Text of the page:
Why Medicare Costs Have Increased

This increased cost in health care doesn’t stop with the private sector. Public health insurance programs such as Medicaid and Medicare are affected to an even greater extent. Whereas private health insurance companies adjust to rising costs by passing them onto consumers or denying them coverage altogether, these public programs don’t turn people away, or charge them higher premiums for preconditions. Add to this the fact that Medicare insures senior citizens; the most costly to demographic to insure (imagine private health insurance premiums for a 68 year old who is far more likely to need a kidney dialysis or cancer treatments than someone far younger). It’s the same increased health care costs that are driving up private health insurance costs as well as Medicare/Medicaid costs. The burden this places on Medicare doesn’t quite end here however. Beyond good publicity, private health insurance companies have little reason to proactivly offer real preventative treatments knowing that later-in-life illnesses will be covered by another insurer (most likely Medicare). So while private health insurers skip this cos, it’s Medicare that picks up the bill for this lack of preventative later-in-life illness treatment. Furthermore, it’s far more costly to provide these treatments than it is to prevent them.

Single Payer Health Care

A Single Payer system would effectively fix the bulk of these problems. As a non-profit organization, such a plan would have the benefit of reduced costs all around. Private health insurance companies spend a lot of money, time and resources underwriting (screening prospective members), and deciding whether or not to even cover them as well as going back and forth with providers (who shift their end of the costs back on the insurance who then shifts that cost to its members). Other costs include, advertising, paying dividends, well-paid CEOs and executives and lobbying politicians to discourage them from passing any health care bill which might reduce their market share or profit margins. They also pay for tactically misleading advertisements scare the public into believing horrific (though incorrect) things about proposed legislature. These costs are all passed onto customers by way of higher deductible and premiums. A public plan would forego these costs.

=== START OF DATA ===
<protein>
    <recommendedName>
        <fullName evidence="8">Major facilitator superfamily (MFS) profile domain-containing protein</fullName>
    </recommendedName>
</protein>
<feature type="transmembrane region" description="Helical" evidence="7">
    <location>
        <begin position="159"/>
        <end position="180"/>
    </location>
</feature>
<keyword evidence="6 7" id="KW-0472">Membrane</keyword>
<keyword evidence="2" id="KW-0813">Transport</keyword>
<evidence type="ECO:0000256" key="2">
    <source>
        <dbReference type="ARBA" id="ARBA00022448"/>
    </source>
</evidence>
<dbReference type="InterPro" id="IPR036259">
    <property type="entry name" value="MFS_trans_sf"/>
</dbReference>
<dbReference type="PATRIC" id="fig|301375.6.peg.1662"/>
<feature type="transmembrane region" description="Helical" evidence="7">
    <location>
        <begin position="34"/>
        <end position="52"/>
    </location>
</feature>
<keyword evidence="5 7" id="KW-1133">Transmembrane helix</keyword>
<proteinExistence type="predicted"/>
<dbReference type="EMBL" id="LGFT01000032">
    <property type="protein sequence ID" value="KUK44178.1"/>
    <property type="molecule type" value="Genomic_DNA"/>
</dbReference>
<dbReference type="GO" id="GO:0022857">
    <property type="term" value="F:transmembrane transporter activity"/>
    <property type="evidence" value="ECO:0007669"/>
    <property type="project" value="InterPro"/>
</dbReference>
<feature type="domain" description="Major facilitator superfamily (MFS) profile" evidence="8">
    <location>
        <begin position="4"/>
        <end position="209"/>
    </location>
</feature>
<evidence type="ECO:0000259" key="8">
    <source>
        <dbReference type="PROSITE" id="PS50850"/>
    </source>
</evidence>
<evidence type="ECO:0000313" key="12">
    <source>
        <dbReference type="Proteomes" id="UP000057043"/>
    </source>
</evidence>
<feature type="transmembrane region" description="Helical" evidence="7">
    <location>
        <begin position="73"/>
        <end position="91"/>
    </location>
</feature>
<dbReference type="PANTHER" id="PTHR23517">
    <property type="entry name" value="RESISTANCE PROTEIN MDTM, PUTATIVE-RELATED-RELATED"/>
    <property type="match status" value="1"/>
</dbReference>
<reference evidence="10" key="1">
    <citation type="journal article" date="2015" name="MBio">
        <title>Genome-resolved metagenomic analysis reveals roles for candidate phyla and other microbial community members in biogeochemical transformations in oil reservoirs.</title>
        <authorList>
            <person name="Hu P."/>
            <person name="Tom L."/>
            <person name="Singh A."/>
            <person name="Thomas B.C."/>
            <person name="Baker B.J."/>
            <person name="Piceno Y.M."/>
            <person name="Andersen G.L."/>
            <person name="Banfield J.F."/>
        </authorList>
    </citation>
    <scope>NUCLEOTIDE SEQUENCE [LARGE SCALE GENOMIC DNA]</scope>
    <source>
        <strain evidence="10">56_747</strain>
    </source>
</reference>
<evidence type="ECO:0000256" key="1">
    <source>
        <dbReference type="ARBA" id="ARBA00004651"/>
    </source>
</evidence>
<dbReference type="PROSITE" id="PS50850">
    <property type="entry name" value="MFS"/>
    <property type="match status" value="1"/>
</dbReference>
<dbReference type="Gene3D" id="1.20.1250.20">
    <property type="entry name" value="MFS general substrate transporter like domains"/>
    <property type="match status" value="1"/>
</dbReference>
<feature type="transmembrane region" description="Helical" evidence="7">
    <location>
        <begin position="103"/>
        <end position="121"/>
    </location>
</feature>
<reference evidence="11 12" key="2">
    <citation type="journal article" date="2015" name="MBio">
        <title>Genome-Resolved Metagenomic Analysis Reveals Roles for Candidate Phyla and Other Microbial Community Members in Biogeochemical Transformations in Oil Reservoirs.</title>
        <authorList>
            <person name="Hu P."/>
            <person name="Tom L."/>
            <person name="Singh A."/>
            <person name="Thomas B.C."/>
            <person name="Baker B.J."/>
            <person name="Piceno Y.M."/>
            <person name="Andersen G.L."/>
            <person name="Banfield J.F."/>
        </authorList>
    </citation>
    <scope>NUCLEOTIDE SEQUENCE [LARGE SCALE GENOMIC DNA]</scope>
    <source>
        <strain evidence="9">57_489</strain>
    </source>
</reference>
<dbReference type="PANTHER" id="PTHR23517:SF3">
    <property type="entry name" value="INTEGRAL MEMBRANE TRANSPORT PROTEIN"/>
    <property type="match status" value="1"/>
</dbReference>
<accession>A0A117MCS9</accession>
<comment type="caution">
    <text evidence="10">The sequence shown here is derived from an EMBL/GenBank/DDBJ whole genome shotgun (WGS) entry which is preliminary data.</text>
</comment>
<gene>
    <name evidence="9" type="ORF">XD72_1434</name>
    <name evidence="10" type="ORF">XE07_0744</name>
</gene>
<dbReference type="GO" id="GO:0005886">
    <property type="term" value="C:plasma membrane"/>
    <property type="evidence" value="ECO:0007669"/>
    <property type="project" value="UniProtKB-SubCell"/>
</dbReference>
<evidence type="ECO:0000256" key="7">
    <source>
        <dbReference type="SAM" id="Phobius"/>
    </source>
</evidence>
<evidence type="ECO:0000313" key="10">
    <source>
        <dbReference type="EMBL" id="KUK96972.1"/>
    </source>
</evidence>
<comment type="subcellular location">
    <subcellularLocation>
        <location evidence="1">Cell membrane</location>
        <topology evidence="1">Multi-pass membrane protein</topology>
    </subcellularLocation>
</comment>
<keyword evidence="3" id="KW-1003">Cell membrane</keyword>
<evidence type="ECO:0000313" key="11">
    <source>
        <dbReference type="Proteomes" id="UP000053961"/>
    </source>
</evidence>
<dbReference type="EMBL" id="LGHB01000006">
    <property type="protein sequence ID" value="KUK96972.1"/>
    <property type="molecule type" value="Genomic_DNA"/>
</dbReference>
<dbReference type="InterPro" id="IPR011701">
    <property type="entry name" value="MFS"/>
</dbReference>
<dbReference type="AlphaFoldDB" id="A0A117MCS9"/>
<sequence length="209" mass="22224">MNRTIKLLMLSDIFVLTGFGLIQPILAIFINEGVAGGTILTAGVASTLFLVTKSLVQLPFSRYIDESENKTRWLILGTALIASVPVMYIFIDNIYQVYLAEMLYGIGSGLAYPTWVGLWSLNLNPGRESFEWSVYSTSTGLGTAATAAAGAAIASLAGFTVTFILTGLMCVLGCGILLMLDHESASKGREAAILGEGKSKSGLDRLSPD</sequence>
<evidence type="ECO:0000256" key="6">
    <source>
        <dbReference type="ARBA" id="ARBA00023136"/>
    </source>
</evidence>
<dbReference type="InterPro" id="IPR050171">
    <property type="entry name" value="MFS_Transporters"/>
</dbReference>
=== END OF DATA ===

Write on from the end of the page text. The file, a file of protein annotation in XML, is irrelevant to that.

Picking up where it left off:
In addition to all of this, there would exist the advantage of having economy of scale. A Single Payer plan covering the entire country would be able to truly spread out costs per unit, to a far greater extent than any single private health insurance can (because of the number of customers it would have). And since the same plan would cover its members throughout their life, there would be real incentive to provide proactive treatments to later-in-life illnesses to avoid the cost of emergency treatments down the road. Other advanced countries have universal health coverage of this nature (or something closer to it, and less privatized than the United States) and are able to ensure their entire populations for less money per person, and health care consumes a far smaller share of their GDP. While many detractors will object, claiming that such a plan would be too costly, the US pays more in taxes for Medicare/Medicaid and government employee insurance as a percentage of GDP than other nations pay for their Single Payer Plan. People in these countries also have lower infant mortality rates and longer lifespans. Taiwan provides the perfect test case. Several years ago, Taiwan moved away from a privatized system to Single Payer (modeled after our Medicare system). The result was virtually universal health care coverage for a small percentage of their GDP. The United States already has the ideal plan in place: Medicare. It simply needs to be expanded to cover everyone.